6. With a second look, it appears this was party time and a work detail. In none of the photos did anyone appear to be dressed for hunting or fishing. But, from the smiles in the last photo, they are obviously enjoying something. T

  7. Yes it looks like a drawn mustache; I don't know about initiation ceremonies, because most of these guys were older and had been hanging out together for many years. All were retired by the time these were taken, but they did recruit sons amongst themselves for the manual labor or maybe a younger guy here and there.I think they mostly gathered for cards and drink away in the hills, little hunting or other work. There are some other photos of one or two of them being given huge woooden stars. Oh yes, the bare legged monk! a hoot!

  8. I love the way this mystery unfolds and we have more and more questions. A great approach to the photo.

  9. Men and their interesting games! Enjoyed also your beautiful garden.)

  10. Apart from the whiskey, gatherings of grown up men do not differ too much from little boys camps. But I like to know more about the mysterious ceremony.

  11. It is good to record that period in the 1980s as I always think it is the period most in danger of not being recorded. It was too early for computers and digital photographs and too late for what many people would think of as "old" photographs. A fine post which proves that you don't have to be ancient to be sepia

  12. There is a camaraderie among hunting / fishing partners that I've never found in any other group. I was fortunate enough to experience it early in life as I was accepted into my dad's circle of friends, mostly railroad men. I was a member of that group from 1946 until I moved to Eureka in '55. Some of the hunting group were also part of a fishing group. One had a nice inboard cabin cruiser on the San Joaquin delta, another a cabin in the redwoods north of Santa Cruz. Since I didn't drink, I was often the driver, before the term, designated driver, had become part of our common language. Some great memories and stories from those years. Tom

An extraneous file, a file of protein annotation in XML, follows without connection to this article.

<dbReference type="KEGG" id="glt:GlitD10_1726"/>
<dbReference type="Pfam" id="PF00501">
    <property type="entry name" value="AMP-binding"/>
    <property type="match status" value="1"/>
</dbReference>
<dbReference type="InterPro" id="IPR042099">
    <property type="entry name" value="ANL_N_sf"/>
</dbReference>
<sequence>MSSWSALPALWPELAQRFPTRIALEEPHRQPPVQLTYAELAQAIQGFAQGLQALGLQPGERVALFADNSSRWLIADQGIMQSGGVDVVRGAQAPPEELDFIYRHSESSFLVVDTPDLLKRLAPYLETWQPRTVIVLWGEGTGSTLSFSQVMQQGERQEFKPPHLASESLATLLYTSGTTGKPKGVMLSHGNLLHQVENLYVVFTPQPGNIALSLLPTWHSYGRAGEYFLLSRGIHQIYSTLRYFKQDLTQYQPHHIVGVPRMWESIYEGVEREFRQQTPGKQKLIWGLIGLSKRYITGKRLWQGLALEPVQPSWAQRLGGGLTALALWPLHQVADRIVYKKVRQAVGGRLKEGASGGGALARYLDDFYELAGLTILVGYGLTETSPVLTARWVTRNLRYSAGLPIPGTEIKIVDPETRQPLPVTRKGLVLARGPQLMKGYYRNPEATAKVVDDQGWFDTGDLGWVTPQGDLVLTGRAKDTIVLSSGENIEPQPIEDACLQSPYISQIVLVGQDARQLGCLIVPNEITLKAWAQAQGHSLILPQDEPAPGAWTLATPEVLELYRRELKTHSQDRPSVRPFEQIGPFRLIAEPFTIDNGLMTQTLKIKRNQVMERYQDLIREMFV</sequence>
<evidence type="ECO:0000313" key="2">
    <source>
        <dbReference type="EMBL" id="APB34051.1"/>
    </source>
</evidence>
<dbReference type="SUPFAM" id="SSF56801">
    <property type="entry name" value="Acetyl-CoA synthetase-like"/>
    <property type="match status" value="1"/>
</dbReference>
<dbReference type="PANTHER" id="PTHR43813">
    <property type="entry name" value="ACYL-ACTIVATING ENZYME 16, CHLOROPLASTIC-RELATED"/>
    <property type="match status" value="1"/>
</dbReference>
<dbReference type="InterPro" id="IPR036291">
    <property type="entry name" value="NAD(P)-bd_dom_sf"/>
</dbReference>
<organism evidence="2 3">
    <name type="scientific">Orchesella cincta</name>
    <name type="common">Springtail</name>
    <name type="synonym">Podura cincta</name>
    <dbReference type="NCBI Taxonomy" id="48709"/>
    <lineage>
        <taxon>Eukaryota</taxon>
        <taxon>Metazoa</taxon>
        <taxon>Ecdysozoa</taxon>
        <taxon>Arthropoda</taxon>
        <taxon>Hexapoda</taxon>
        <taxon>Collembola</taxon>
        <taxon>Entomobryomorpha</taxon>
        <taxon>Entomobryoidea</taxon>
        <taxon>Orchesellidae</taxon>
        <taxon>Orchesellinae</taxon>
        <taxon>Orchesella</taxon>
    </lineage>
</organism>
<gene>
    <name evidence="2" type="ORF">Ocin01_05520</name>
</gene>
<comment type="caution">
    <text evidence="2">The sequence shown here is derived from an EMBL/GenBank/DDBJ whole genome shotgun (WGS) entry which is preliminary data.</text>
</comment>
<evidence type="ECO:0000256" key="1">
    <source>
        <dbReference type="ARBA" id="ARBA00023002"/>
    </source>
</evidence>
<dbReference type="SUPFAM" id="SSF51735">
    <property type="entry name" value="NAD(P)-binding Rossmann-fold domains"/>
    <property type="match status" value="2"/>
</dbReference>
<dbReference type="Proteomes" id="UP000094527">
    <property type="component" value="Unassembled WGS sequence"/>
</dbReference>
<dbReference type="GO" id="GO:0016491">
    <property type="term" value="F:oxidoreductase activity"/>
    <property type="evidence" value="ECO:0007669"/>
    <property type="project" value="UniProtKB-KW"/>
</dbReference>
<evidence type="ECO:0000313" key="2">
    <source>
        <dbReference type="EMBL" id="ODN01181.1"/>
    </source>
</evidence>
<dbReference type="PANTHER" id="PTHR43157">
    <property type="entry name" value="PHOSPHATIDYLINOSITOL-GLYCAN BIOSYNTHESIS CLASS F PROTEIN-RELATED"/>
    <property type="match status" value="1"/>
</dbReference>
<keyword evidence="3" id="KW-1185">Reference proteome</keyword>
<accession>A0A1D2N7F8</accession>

13. So let me get this straight, a MONK is blessing them and they have an enormous bottle of whiskey? That's a faith, I could belong to! *kidding

    Men, eh?

  14. Wow! What a great take on the theme. Man caves! After all the cerebral posts inspired by the prompt, this was a pleasant surprise. I am going to have to think more creatively with the prompts. :)